A pink glass elephant from the Bahamas, given to me by a dear friend. If you knew how much I detest pink, you would marvel at my love of that cute little thing.
Most interesting thing you see outside your home office window
The public school playground across the street. I enjoy listening to kids play during recess. Reminds me to laugh and let go.
Outside the office, we’ll likely find you …
At my local plant store or taking a walk in Central Park.
What’s a new habit or hobby you’ve picked up during the pandemic?
I’ve become a proud plant mama. Not to say I don’t struggle with unhappy plants, but caring for them has brought me unexpected joy and opened me up again to the possibilities of life.
Dog or cat?
Cat. They are proud and loving and smart and beautiful and don’t give a good gosh-darn. They are all the things, as a dear friend would say. I love dogs, too, though.
Coffee or tea?
Don’t like either, which always surprises people. I don’t know why it should.
Morning person or night owl?
I’m becoming a less grumpy morning person (well, kinda) because of my plants (I have to water, fertilize, and check on them). All they want is sun, water, and to provide us with oxygen. But I’ll stay up at night with a good book or for a good conversation any day.
Fiction or nonfiction?
Fiction. Real life is enough, but fiction lets me come at it from another’s perspective or escape altogether.
How did you make your first dollar
Working at Burger King.
First album you ever bought.
“Three Sides Live,” by Genesis, which surprises even me.
Cocktail of choice
Manhattan, with Woodford Reserve bourbon. I think I’ll have one now (it’s after 5 p.m. as I’m writing this).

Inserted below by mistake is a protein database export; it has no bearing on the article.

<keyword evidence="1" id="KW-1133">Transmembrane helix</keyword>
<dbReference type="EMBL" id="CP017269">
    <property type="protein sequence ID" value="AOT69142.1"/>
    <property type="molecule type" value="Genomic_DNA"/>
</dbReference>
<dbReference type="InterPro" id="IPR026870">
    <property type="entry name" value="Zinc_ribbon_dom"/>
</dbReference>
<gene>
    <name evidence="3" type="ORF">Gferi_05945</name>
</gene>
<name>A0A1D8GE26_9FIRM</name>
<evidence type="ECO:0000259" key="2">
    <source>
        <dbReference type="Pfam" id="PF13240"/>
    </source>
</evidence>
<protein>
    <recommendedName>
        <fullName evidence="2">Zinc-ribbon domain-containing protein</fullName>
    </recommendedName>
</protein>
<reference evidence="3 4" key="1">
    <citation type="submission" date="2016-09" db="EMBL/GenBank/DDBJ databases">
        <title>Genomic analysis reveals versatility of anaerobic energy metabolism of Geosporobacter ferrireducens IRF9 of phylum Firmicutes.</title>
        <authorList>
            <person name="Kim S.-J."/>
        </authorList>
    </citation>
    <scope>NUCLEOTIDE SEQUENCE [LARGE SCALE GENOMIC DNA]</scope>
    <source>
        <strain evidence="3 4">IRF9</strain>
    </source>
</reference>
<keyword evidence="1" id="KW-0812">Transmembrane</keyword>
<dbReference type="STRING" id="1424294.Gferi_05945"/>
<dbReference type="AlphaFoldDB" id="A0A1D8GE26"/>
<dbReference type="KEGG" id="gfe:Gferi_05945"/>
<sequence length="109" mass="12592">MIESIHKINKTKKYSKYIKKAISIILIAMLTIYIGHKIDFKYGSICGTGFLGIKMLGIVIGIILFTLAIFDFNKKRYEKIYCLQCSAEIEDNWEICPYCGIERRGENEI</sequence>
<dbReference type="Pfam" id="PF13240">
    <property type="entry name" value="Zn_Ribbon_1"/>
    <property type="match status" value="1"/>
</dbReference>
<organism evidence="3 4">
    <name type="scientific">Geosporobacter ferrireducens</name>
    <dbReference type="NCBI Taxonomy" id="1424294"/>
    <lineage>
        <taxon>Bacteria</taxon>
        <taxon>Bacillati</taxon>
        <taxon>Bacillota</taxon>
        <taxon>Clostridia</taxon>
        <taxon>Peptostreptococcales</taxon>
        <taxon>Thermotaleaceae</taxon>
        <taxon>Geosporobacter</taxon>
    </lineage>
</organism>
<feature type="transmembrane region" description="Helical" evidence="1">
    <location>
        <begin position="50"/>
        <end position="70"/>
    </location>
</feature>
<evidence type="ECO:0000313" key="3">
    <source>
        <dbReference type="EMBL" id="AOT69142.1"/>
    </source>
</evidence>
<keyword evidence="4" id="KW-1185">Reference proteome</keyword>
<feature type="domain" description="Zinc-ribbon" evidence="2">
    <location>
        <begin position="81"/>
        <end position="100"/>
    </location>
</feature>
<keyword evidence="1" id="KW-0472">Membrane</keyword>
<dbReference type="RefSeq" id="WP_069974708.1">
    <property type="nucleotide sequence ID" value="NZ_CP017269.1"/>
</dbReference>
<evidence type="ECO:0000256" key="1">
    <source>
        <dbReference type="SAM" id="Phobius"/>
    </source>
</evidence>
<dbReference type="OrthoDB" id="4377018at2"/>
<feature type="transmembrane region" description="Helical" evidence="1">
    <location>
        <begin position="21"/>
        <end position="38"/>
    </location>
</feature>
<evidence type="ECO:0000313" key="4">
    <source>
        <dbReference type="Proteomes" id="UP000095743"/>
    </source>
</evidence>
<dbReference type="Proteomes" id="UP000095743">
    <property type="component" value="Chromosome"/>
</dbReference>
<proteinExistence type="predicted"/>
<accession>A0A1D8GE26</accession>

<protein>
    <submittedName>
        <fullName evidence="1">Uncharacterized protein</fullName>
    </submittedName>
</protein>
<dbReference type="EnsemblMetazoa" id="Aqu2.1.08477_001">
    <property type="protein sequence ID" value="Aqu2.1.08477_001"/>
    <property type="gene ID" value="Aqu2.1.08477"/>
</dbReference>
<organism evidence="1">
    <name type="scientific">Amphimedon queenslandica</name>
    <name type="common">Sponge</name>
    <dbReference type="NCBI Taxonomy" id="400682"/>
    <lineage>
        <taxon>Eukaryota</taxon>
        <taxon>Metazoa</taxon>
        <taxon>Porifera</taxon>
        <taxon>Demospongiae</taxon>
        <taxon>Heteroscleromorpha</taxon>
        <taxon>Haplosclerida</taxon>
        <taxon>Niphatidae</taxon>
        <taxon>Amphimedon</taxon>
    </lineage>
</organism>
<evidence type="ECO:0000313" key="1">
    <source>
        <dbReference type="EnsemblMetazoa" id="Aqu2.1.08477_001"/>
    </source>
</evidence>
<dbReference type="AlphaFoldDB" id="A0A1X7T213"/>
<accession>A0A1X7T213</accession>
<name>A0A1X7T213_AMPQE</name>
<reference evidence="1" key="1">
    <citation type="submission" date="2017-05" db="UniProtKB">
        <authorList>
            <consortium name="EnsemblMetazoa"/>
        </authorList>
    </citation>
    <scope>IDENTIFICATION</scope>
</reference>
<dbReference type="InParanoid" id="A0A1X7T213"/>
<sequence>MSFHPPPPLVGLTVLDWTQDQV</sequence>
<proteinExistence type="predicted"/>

Your hidden talent
Still figuring that one out.
If you weren’t a designer, you would be …
A photographer, a dancer, or perhaps, still, a tortured writer.
You have an irrational fear of …
Motto “It’s the little things.” Simple but true. So many people don’t get that. I have no idea where that’s from or who said it first.
Movie character I love Mame from the movie “Auntie Mame.” She’s outrageous and full of life. She never gave up and spoke her mind with no fear. We should all be a little like that.
Show to binge watch “Friends” and “The Cosby Show” (despite the mixed feelings).
Weekend activity Resting when I can, and listening to music of all kinds.
Band/musical artist My favorites change all the time but currently listening to pianist Lara Downes’s latest album, “Reflections: Scott Joplin Reconsidered,” and Suzanne Vega’s “An Evening of New York Songs and Stories.”
Guilty pleasure Instagram scrolling. It’s dangerously addictive. Oh, and watching “Rock the Block” on HGTV (I’m rooting for Egypt and Mike).
Social media outlet Instagram.
Snack when you travel Dried fruit.
Ice cream flavor This great blueberry cheesecake from Sugar Hill Creamery, right here in Harlem.
Team New York Yankees! As a proud former Queens resident, I should love the Mets, but I simply cannot.
Book I’ve read “Jane Eyre” by Charlotte Brontë so many times.
City to visit Istanbul. It’s so much like New York in its energy and constant movement, but its rich history and architecture combined with the warm hospitality of its denizens won my heart.